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Barbara Bush

First Lady

 

Barbara Bush

It was a memorable day at Wellesley College on June 1, 1990 . The graduates were stepping out into the world after completing their education at the traditionally women’s college and they were being addressed by First Lady, Mrs. George H.W. Bush – Barbara. She gave the graduates and the other honored guests an inspiring message of encouragement, then toward the end of her message added the words that were in keeping with her open, honest and genuine personality. “Who knows? Somewhere out in this audience may even be someone who will one day follow in my footsteps, and preside over the White House as the president’s spouse. I wish him well!”

While each First Lady has brought her own unique qualities to the position, there are always those women who whose personalities set them apart. Such is Barbara Bush. For while political wives traditionally present a placid and impersonal façade while avoiding public notice, that is certainly not the case with Barbara Bush. She perfectly represents the popular catch phrase – “what you see is what you get” for this wife of a former president and mother of a current president is ‘the real thing.”

Barbara Pierce was born in New York City on June 8, 1925 , from a family distantly related to President Franklin Pierce. Her father Marvin was a publisher who later became president of McCall’s Magazine, and with her mother Pauline and 2 other siblings hers was a close and loving family. She grew up with a special bond with her father; a connection that helped her develop her love of sports and sense of humor. She attended boarding school at Ashley Hall School in South Carolina.

At age 16 Barbara met her husband, the future president, at a Christmas dance in 1941 and they began corresponding as he returned to Naval Aviation training. When he asked her mother for a picture of Barbara, Mrs. Pierce sent him one taken several years earlier where she posed with her puppy.

“Poor Poppy!” Mrs. Bush wrote later, using a childhood nickname for the future president, “that picture made it look like he was dating a twelve-year old. Shortly after I had a graduation picture taken and at least it was without the dog!”

George finished his Naval Aviation training in 1943 and at Christmas that year they announced their engagement, shortly before George headed for the South Pacific. As Barbara and his family later heard, George was shot down in enemy action but was rescued by a submarine.

When he returned they were married on January 6, 1945 and for the next few months they followed his navy assignments around the country. Though they married young, it was a loving relationship that would last many years and cause Barbara to later joke: “My successful life is a result of marrying well!” Though a modern generation might find a loving union like that to be corny and old fashioned, Mrs. Bush was also honest enough to be amused at their reaction. “I married the first man I ever kissed,” she remarked one time, “When I tell this to my children, they just about throw up.”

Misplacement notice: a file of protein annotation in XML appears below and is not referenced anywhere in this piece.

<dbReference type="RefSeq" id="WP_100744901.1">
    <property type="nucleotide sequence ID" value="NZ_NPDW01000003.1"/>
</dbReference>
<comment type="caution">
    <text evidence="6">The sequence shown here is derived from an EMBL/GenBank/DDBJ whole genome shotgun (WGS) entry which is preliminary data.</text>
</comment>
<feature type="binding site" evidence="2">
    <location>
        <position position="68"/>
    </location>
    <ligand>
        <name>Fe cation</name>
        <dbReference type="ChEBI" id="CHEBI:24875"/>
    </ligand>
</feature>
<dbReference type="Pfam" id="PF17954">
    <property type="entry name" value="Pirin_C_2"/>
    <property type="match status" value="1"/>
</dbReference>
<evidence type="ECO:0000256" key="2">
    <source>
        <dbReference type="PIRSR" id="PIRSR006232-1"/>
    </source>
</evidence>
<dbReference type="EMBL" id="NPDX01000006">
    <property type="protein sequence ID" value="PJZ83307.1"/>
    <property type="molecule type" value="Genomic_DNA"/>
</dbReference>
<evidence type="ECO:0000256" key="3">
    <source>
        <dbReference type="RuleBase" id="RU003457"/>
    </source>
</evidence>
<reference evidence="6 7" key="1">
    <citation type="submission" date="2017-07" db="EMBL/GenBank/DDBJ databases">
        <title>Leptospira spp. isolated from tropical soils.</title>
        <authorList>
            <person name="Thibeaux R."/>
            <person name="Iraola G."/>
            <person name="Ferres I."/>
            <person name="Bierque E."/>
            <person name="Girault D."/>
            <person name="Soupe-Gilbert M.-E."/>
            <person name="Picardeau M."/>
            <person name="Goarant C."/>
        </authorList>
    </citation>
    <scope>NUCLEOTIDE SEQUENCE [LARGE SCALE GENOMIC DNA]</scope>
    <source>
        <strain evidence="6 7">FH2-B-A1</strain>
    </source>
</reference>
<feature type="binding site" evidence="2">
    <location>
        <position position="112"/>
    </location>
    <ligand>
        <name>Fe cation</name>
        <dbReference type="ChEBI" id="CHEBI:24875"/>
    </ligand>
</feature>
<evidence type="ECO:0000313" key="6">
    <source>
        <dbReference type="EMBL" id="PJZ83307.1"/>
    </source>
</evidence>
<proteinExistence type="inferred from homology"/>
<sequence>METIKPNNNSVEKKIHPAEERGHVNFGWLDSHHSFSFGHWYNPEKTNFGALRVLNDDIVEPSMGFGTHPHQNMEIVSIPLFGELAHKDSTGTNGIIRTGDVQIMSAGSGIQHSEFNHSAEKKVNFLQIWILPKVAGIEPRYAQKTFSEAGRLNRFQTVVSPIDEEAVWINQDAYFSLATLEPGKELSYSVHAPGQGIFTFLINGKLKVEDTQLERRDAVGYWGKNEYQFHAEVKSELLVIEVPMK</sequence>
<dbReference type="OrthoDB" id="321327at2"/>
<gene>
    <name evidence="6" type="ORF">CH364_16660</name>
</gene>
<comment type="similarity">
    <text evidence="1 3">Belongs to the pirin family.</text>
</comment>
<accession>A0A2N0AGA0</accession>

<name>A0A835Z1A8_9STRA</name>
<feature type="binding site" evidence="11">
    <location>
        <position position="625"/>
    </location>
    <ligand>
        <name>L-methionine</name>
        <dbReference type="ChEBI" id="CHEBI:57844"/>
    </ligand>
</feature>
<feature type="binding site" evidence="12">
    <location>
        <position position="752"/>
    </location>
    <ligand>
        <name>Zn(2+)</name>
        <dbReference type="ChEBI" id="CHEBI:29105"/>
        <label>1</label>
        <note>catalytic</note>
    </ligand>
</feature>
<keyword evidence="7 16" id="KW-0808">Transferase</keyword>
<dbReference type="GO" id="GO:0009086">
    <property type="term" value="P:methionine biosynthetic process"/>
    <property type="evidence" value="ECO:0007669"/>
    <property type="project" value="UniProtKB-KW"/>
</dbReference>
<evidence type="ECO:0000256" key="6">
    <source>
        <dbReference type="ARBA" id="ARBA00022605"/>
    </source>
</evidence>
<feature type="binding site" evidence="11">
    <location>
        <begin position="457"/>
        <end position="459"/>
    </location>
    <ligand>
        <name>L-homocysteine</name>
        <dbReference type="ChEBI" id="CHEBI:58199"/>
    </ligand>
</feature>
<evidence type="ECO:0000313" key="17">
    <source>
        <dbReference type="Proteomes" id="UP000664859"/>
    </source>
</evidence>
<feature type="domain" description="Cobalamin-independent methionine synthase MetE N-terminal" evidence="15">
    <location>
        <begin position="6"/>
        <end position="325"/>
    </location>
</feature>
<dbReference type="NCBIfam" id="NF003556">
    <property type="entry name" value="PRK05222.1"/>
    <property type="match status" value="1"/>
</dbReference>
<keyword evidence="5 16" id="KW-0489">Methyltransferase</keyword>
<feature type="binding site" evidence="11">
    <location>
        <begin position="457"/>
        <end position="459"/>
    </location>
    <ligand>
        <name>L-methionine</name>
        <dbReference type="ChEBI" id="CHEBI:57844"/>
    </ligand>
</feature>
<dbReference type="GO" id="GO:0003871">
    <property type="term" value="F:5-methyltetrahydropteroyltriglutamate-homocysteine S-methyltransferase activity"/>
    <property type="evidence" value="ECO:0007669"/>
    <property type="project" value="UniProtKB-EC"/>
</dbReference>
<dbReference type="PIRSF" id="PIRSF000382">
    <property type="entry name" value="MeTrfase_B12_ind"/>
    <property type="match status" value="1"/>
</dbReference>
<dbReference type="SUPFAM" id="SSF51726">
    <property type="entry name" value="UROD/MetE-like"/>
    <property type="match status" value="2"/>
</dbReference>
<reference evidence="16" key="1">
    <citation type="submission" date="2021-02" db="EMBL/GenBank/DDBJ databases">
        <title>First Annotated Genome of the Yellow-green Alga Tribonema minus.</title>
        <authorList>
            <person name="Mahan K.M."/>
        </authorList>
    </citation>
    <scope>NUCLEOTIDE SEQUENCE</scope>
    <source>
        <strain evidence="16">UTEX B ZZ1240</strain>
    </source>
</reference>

At war’s end, George left the Navy and entered Yale University and soon their first child, future President George W. Bush was born in 1946.. “George and I were mad about our baby,” she wrote. “My mother said she hated to be in the room with the baby for if she took her eyes off him George [the new father] looked hurt!”

After graduation George accepted an offer to go to Odessa , Texas to work in oil related industry. After a while in West Texas , the family moved to California in 1949, and there was born their second child in 1949 a girl they named Pauline Robinson but called Robin. In 1950 they returned to Texas and joined a community of other young couples with young children. Along with the other young mothers of her circle, Mrs. Bush was active with church, and community as well as family activities. In 1953 a second son, named Jeb, was born.

About this time three year old Robin began to display a very unusual lethargy and medical tests showed she had leukemia. It was not a well known illness at the time and unfortunately at that time also incurable. Though local doctors were not optimistic, the Bushes decided to pursue further treatment at a big New York City hospital where they had family connections. Their circle of friends gathered around the young family in their crisis causing Mrs. Bush later to write: “I remember so being surrounded by love that I did not really believe what the doctor told us was true. She [the doctor] just had to be wrong but either way we knew had to do everything we could to save our beautiful child.”

Leaving their small sons with close friends, Barbara and Bush took Robin to New York for what would be several months of treatment. However there was still no hope and Robin died in October, 1953. From the experience Mrs. Bush realized how “lucky” they were when they saw others who were not blessed as they had been. There was also something else she realized that would give help them. “And one important thing – we believed in God and that made an enormous difference in our lives then and now.” They returned to Texas to their regular routine, but there were two lasting effects. First, they established a foundation to promote research, and the second was a new realization. “George and I love and value every person more because of Robin She lives on in our hearts, memories, actions and through the Bright Star Foundation.” They also had a third son, Neil, in 1956 and a fourth child, Marvin, born in 1956.

In 1959 George’s business meant a transfer to Houston and there Barbara settled into a busy routine of school, church, and sports (particularly with four boys). Their family was complete in 1959 with the birth of Dorothy, called “Doro.”